December 2009 | News | Trends

Trends

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Pacer International and Union Pacific (UP) have entered a multi-year arrangement that allows the intermodal company continued access to the railroad's network. That's welcome news to some rail users.

Foremost, the announcement puts to rest speculation about the company's tenuous financial position. Pacer will use the $30-million cash infusion received as part of the deal to reduce outstanding debt. In return, UP will receive preferential pricing for some of its business, and control management and pricing for Pacer's assets.

More telling, the partnership establishes a new rate structure for intermodal users while pressing Pacer to focus on integrated door-to-door services. This means the company will direct resources and services specifically toward retail channels rather than dually operating as an asset broker in the intermodal marketing company (IMC) space.

For its part, Union Pacific has been equally busy speculating new partnerships. In June 2009, Hub Group transferred the bulk of its containers to the Omaha-based carrier, making the railroad its preferred western intermodal carrier. Hub Group is in the process of migrating 8,400 boxes—90 percent of its assets—from Burlington Northern and Santa Fe's (BNSF) network to Union Pacific. The remaining containers will stay with BNSF.

In an interview with Inbound Logistics, Hub Group President and COO Mark Yeager said he anticipates a general stabilization of intermodal rates for shippers as the railroad controls more intermodal equipment pricing and sells directly to IMCs and rail users.

Hub Group's own asset consolidation, which was previously split 60 percent/40 percent between BNSF and UP, will bring greater simplicity to customers, added David Marsh, chief marketing officer, Hub Group. "It creates operational efficiencies with fewer terminals, faster box turnaround, and better equipment utilization," he noted.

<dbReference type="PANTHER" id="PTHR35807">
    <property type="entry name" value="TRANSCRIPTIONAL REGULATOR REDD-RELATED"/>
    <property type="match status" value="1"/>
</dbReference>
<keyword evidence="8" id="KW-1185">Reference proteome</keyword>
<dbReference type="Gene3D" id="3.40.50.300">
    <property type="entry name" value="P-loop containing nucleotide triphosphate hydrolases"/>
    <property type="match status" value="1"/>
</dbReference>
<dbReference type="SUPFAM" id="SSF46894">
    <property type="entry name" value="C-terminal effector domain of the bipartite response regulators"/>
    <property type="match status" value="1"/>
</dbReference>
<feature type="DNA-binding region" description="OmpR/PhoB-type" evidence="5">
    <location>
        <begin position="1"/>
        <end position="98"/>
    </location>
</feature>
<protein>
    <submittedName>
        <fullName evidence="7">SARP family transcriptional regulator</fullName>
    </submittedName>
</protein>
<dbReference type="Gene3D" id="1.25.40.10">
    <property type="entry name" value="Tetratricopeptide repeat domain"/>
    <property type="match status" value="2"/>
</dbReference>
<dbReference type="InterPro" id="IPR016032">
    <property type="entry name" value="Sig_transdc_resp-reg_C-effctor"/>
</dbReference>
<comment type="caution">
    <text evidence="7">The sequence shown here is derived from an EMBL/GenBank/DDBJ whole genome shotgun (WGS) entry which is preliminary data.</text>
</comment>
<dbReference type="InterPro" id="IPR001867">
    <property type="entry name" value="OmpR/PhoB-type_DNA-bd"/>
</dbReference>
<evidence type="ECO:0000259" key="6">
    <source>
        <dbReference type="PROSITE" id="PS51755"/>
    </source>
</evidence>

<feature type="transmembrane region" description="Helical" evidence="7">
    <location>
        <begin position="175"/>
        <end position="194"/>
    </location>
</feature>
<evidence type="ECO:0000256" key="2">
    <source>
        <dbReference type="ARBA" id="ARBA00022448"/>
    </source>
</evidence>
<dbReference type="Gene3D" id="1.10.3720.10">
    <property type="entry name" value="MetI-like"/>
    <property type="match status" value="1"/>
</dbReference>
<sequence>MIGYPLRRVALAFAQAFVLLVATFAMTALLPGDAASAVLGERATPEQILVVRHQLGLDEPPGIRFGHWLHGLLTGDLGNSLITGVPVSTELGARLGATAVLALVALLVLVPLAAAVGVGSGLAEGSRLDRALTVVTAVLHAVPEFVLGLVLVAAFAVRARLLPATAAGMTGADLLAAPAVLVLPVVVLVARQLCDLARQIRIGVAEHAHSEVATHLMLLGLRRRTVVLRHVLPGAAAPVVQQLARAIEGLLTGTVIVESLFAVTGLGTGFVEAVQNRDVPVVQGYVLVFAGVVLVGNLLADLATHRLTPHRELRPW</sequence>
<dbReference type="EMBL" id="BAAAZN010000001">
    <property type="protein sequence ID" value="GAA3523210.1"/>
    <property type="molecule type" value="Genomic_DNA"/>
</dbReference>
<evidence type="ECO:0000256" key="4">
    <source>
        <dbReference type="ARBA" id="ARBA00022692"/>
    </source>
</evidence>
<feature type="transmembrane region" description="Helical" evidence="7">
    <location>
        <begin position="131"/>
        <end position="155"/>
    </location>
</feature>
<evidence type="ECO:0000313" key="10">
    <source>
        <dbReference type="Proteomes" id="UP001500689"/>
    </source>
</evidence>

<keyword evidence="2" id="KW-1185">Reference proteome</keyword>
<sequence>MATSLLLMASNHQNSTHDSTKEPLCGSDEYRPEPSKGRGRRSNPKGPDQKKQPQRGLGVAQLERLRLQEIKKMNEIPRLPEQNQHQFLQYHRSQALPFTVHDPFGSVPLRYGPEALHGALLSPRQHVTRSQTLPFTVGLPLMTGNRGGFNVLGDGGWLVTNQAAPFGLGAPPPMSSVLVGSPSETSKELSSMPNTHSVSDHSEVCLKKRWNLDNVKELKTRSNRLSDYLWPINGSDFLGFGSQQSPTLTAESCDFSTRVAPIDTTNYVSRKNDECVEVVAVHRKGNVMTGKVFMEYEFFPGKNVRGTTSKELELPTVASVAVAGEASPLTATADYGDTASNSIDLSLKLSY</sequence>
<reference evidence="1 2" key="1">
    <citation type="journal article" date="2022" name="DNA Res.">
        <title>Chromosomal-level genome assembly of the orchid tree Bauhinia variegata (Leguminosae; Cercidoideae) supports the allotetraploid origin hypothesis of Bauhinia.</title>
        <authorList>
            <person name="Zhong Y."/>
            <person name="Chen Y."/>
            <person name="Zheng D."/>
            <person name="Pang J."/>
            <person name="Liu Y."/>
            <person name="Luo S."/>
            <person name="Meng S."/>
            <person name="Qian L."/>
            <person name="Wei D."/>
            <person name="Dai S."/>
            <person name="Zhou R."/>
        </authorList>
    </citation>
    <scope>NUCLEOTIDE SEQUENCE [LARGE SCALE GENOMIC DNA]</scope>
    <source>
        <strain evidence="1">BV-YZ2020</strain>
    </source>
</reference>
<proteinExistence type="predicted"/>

Both arrangements with UP augur an expected swing in U.S. domestic transportation. As more shippers make a concerted effort to transition over-the-road freight to rail, capturing economies of scale and reducing carbon footprints, intermodal momentum will build.

"Intermodal is a niche movement that is becoming mainstream," said Marsh. "Domestic demand has held up even though imports have been down."

Even while control over assets is becoming more centralized, the U.S. rail network is expanding—and intermodal's reach is downsizing. "Fifteen years ago, intermodal was appropriate for hauls longer than 1,000 miles," Marsh said. "Today, it's 500 miles or fewer. The mileage band for intermodal has shrunk as its footprint expands."

One question is whether more favorable rates from the railroads will match customer service expectations. The railroad's increasing monopoly over assets and access will likely raise other concerns, especially as some captive shippers lobby for more industry regulation. Alternatively, this shift will likely raise the profile of IMCs and rail-specific service providers that can fill this niche and provide value-added capabilities.

Leaning on More

Even with less freight in the supply chain and tepid consumer demand, companies are more inclined to keep inventories flush rather than lean, according to Walt Rakowich, CEO of Prologis, a Denver-based global provider of distribution facilities.

Speaking with journalists in New York City recently, Rakowich explained that despite recessionary tactics, Prologis customers are looking at their warehouse footprints to reduce total logistics costs.

"Companies are reconfiguring supply chains to generate savings," he said. "Some are increasing inventories and adding distribution centers, locating more inventory closer to the consumer and reducing transport costs."

This shift follows distribution decentralization, as shippers transition from fewer big-box warehouses to more, smaller facilities closer to demand.

"When the price of oil reached $140 a barrel, our customer base was dramatically impacted," added Charles Sullivan, head of global operations for Prologis. "Some realized they may not need one million square feet of warehousing space here, but rather 250,000 square feet here and there."

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